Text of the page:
"I'm getting old and lazy," she said as she sipped her coffee and nibbled on a chocolate chip cookie.
"After ninety-five years, I figure I have a right to be lazy."
"So," I responded, smiling, "what does old and lazy look like to you, my dear?"
"Well, I get up in the morning at my leisure, take my time getting washed and dressed, sip on some coffee, look out the window, and eventually make my way to the living room or the patio. Sometimes I eat lunch, sometimes I don't, and then the rest of the day I can do whatever I want, really." She sips some coffee and has another bite of a cookie, offering me one from the plate.
Taking a cookie, I bite into it as we look into each other's eyes and smile, sharing the simultaneous experience of the flavor of the cookie, the brilliant New Mexican light, and the fresh September breeze coming through the dining room screen door.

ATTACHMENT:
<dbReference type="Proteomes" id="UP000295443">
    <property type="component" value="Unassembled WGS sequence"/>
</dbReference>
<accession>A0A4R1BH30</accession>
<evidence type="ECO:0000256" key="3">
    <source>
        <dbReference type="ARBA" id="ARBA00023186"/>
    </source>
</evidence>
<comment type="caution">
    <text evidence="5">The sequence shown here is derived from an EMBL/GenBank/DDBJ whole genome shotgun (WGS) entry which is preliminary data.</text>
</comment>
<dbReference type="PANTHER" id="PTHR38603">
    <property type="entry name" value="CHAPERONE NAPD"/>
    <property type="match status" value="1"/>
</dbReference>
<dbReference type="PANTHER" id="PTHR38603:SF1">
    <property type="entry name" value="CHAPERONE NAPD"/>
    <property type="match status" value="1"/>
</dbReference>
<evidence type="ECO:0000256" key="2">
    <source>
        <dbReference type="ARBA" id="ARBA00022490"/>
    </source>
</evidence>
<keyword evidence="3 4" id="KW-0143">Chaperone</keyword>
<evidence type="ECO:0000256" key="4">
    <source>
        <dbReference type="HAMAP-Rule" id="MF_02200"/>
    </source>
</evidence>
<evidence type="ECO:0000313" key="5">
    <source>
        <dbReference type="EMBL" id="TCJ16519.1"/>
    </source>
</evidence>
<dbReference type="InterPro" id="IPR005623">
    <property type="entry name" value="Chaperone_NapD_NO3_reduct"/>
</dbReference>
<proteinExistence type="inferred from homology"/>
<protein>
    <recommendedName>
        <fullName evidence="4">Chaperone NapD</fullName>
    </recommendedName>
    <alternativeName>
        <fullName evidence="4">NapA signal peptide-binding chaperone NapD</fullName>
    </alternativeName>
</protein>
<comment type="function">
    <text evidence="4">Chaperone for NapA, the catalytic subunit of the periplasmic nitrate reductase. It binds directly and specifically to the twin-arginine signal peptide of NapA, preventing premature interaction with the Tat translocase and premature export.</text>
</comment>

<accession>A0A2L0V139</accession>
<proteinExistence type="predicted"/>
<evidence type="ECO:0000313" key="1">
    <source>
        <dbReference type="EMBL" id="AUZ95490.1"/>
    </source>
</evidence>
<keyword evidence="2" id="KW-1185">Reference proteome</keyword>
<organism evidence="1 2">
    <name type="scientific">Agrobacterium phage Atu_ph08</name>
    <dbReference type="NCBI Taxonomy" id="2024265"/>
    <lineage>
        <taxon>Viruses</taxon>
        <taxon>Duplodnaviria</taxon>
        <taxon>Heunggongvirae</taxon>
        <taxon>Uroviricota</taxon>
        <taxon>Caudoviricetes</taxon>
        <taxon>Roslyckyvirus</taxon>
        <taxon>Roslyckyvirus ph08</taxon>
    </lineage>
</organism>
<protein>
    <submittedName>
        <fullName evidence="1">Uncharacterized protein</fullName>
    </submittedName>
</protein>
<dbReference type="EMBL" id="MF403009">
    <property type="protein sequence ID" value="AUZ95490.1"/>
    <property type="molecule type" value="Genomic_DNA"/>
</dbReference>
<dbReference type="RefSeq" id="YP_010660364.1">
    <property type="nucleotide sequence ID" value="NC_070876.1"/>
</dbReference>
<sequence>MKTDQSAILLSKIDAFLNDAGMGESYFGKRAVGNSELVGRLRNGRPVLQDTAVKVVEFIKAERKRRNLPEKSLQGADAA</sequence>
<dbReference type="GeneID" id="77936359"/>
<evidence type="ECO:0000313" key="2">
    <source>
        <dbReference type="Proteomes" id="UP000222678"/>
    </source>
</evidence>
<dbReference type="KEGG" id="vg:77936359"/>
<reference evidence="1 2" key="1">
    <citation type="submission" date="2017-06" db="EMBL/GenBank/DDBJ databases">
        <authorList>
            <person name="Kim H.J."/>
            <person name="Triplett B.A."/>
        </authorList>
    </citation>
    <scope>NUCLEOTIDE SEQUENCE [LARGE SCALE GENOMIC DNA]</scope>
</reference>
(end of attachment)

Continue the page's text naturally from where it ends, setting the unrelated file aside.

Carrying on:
"Do you feel like your needs are being met? Are you happy with the care you're receiving? Is there anything you need?" I put my cookie down on the plate in front of me.
She looks very thoughtful. "After so many years, I have no complaints. It's been a wonderful life. My kids love me and care for me. You people come to help me. The house is beautiful and I can see the sky and the mesa out there." She points vaguely towards the window. "I'm happy. I really am."
We each take another bite of a cookie, and she pats the head of the family dog who has buried his head in her lap.
"Have another cookie," she says, and smiles.